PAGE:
Avoid a Tax Audit With Fair Compensation
Are paying yourself enough? Can you afford to pay yourself a wage or compensation fair to your industry? Must you take a paycheck or can you take a draw? Why not just write yourself a check? It’s your business, isn’t it?
When it comes to auditing your business, the IRS wants answers! Do you have the right answer? Do you know what the right answer is? Are you totally prepared for an IRS Tax Audit?
Let me help you. I used to be your worst nightmare. Now I am on your side. I am not helping you cheat the IRS, but I want to help you beat the IRS. We are not bending or breaking any rules. I am just helping you know those rules so you can do the right thing, pay your lowest legal tax AND stay on the right side of the Internal Revenue Service.
First you have to determine, identify and realize what kind of business entity do you have?
Are you an entrepreneur in business for yourself? Do you file a Schedule C as one of the forms with your 1040 Individual income tax return? If you file a schedule C you DO NOT take a paycheck. You take a draw. There is no tax withholding from a draw. You pay your income taxes and self-employment taxes by making quarterly estimated tax payments. If you don’t pay in enough during the year you may have a balance due the IRS when you file your tax return the following year. If you owe more than $1000 with that return you could also owe penalties and interest.
Are you a corporation or an LLC electing to be taxed as a corporation? If this is you, you file a form 1120 or 1120S. And now you DO NOT take a draw, you pay yourself a wage or take a salary. As a business entity, you will have an entity identification number or EIN. This number is like the social security number for the business. And this number is the number that also goes on your quarterly employment tax returns.
How much wage or salary can your business afford to pay you? You can’t take a check when the money isn’t there to take. If your business is healthy, then you must take a fair wage. How does your paycheck compare to others in your same industry? Are you calculating your withholding properly?
So many questions! Are there answers? Yes, but you definitely want a consultation with a reputable advisor to help you with these questions.
Are you paying those withheld taxes to the IRS as often as your are required? Some businesses with less than $2500 required payment can make this payment with their quarterly report. Others have a larger liability and make their deposit electronically to the IRS every month. If you have many employees and a larger payroll, your company will make their deposits more often than monthly. And you’ll have staff to help you meet those requirements.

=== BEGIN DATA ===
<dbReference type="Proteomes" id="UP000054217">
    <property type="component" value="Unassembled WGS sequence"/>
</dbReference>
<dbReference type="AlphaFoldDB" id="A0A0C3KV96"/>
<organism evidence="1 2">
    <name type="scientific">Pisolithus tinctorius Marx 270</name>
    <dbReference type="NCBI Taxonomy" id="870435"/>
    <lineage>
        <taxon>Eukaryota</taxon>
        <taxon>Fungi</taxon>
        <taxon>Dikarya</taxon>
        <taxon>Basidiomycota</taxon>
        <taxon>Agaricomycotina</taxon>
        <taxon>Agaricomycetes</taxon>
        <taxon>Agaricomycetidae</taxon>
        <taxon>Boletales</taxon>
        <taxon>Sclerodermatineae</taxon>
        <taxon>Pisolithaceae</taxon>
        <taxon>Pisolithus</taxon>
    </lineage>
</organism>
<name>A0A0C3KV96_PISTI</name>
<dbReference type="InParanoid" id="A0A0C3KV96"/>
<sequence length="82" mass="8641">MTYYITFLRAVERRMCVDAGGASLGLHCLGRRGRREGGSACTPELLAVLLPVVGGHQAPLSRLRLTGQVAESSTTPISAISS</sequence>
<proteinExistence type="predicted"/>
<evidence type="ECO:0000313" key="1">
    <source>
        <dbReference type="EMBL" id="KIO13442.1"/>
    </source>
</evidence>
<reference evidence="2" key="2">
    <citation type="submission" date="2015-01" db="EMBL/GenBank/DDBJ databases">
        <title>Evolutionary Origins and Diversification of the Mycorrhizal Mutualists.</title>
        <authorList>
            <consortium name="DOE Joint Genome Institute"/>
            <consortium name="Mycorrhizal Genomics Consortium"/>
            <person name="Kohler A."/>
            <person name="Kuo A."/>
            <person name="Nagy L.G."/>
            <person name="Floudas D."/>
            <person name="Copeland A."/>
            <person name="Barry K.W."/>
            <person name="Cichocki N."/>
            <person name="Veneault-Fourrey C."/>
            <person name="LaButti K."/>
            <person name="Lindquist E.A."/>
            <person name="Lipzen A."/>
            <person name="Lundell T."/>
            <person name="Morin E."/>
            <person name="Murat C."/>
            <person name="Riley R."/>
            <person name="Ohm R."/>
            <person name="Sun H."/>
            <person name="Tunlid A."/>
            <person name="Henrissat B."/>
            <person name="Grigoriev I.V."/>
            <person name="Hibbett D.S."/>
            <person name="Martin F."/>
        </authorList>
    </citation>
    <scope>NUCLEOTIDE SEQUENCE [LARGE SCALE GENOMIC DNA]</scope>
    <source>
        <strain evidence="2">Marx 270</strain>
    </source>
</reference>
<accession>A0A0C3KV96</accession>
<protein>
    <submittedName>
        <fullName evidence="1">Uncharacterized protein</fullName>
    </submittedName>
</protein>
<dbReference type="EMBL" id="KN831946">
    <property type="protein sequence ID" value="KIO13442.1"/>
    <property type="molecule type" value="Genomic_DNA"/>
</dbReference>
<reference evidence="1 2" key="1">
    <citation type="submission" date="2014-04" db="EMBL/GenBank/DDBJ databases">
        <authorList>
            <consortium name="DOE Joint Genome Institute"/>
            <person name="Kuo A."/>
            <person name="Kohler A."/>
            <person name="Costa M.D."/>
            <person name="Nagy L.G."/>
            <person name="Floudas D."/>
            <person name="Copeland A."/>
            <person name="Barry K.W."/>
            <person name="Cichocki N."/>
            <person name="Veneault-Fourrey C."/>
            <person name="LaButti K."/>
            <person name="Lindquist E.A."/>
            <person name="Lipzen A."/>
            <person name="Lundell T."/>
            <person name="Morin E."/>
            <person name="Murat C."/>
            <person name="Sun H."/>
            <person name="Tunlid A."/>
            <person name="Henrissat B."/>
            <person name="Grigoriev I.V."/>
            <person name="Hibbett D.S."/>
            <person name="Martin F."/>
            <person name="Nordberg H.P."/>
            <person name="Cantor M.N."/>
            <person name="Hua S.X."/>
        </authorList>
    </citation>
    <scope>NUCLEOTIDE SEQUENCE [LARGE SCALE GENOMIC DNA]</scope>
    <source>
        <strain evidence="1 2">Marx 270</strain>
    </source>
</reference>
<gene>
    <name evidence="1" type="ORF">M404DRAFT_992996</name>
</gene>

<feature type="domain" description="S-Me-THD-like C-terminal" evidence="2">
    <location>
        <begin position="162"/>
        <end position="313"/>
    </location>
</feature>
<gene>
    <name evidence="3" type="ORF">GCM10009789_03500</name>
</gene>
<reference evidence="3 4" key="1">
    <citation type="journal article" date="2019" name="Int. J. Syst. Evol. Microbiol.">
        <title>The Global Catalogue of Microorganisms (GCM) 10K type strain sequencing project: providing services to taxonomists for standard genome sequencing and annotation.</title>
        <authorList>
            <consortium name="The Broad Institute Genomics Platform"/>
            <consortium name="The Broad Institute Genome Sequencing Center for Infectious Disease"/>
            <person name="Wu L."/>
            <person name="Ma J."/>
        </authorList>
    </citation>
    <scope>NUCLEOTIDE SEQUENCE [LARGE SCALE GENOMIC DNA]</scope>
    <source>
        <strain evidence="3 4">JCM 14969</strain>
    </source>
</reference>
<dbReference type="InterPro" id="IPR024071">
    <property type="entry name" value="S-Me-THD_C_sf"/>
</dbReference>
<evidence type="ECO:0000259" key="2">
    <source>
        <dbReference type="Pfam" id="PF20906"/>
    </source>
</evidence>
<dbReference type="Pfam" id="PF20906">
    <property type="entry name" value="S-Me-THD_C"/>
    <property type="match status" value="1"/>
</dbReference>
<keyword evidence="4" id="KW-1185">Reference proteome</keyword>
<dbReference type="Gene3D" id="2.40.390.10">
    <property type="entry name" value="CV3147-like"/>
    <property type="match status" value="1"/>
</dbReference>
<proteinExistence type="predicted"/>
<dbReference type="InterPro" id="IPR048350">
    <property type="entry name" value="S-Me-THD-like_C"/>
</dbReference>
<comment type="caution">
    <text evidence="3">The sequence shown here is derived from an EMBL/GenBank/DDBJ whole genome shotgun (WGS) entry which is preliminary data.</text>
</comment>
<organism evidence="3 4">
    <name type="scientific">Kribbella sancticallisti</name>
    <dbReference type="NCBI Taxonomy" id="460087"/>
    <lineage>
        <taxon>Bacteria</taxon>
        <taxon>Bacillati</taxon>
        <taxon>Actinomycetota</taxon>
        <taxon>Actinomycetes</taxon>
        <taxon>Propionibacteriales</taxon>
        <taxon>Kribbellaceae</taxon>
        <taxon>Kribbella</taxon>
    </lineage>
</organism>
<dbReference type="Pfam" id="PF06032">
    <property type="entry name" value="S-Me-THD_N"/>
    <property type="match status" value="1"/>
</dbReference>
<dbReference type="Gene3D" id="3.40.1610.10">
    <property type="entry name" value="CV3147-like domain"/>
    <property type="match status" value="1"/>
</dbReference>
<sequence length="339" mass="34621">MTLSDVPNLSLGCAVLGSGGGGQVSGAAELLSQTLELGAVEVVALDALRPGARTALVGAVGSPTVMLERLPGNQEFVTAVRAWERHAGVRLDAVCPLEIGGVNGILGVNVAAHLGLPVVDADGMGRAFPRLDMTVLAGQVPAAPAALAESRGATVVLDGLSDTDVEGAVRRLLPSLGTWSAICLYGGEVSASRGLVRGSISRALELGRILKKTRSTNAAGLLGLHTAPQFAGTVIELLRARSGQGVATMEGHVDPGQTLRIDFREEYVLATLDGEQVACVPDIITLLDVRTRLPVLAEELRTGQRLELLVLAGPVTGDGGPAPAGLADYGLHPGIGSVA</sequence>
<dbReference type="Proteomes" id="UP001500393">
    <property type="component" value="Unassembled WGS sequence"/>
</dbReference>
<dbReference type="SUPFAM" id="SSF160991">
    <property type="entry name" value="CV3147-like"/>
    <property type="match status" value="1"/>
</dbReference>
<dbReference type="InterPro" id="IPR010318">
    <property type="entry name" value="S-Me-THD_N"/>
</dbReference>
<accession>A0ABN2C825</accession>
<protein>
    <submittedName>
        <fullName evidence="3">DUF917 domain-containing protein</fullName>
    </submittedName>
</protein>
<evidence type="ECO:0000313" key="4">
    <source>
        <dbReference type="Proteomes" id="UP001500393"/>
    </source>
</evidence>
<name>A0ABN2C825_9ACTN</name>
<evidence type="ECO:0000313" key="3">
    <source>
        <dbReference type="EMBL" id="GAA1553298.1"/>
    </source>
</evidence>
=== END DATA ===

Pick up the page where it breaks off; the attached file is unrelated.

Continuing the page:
If you have a money crunch and think you can keep those payroll deposits until you feel better able to pay, you are FLIRTING WITH TAX DISASTER! The IRS will treat you as if you are stealing from your employees. The money you withhold from their paychecks is THEIR money. Those employees are trusting you to pay that money to the IRS on their behalf. These withheld taxes are called “Trust Fund Taxes” by the IRS. It is NOT your money to keep!
One sure way to lose your business is to push that envelope. Have you ever seen the fattest chain with the biggest padlock wrapped through the handles of a business keeping those doors from opening? I have. Not even a Houdini could break those bonds! And the only way you’re going to unlock that padlock is to pay those trust fund taxes.
Okay, so lets get back to taking a fair paycheck for your industry. How much do other people in your line of work make? What are the industry standards? Does your business have the cash to pay it’s suppliers and pay you too? Are you trying to minimize your employer tax responsibilities and just take a check without withholding?
I caution you to do the right thing. Not for the government. Not for the IRS. But do the right thing for YOURSELF!
Did I tell you anything you didn’t already know? Did I remind you of things you did know but were hoping nobody else would remember either? IRS has a memory as long as an elephant’s. They make detailed notes. They never forget. And while their agents may be human just like you and me, when you are facing an “adjustment” by an IRS Agent, he or she can seem to you as big and mean as an elephant. And their Revenue Agent’s Report can seem as loud as a trumpeting elephant.
To your lowest legal tax. Many Happy Return$,
Nellie Williams, EA